On May Day in 2007, immigrants and their supporters around the US rallied in major cities to announce their support for immigrant rights. In Los Angeles, police said protesters threw “plastic bottles and other projectiles,” according to Democracy Now! Police decided to clear the park of protesters, and in the process used rubber bullets, tear gas, and batons (cubs).
Many nonviolent, non-resisting participants were assaulted, along with news crews from local TV stations and an observer from the National Lawyers’ Guild. Police Chief William Bratton said (in 2008) he planned to discipline 11 officers and terminate four others. The city this year agreed to pay $13 million to people injured or mistreated in the melee.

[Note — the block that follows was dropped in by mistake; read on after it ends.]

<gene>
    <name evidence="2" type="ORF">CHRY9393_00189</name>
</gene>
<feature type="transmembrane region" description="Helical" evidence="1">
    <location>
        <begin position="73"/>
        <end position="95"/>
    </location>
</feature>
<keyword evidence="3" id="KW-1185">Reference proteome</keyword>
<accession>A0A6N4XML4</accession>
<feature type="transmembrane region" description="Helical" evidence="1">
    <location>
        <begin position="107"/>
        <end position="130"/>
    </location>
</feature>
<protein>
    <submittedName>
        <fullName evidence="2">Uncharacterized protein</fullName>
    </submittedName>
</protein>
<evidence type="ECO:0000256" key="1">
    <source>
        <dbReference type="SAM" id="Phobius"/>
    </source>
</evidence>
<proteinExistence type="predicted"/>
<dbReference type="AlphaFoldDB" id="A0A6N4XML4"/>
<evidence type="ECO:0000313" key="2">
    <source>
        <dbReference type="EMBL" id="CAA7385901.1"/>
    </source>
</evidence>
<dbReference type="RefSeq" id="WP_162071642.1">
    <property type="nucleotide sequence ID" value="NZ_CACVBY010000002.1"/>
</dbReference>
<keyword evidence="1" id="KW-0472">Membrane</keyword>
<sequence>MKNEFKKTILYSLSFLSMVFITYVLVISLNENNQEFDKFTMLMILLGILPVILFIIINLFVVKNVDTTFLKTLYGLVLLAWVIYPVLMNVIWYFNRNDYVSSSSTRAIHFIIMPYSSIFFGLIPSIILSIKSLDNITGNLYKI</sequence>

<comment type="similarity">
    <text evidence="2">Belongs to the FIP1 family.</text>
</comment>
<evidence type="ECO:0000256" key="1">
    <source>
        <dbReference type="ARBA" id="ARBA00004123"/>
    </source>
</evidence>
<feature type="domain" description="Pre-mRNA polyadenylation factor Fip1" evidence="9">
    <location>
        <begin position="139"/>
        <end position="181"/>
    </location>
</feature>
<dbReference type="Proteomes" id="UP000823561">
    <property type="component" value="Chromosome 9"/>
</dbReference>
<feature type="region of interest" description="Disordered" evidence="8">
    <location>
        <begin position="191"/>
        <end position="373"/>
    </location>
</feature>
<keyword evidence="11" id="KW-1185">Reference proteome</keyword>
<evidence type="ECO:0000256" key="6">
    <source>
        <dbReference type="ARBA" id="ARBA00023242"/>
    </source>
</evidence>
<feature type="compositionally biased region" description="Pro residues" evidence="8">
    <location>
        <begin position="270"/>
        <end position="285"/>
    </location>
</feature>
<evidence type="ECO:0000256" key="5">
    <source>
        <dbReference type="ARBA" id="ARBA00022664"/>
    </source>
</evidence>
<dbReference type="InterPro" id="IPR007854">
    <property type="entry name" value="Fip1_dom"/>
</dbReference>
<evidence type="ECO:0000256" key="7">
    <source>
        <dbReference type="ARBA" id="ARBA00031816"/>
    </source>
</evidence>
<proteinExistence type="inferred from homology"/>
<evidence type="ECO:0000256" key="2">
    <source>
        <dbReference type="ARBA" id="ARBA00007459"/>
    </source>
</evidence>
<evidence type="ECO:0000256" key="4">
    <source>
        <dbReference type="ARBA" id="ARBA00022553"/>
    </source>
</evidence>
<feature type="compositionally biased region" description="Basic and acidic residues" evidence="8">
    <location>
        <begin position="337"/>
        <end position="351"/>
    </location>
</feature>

Now the district attorney’s office says it can’t prove any police officer broke the law, so no charges will be filed against any officers.
This is not a surprise, since police are rarely punished for violence against non-prominent, and especially non-white, protesters. But the failure to hold police offices to the standards they claim to enforce is a major flaw in our legal system. It leads many to the conclusion that laws are intended to control the general population. Except for that purpose, they seem not to be taken seriously by the authorities.
This post was written by admin on October 31, 2009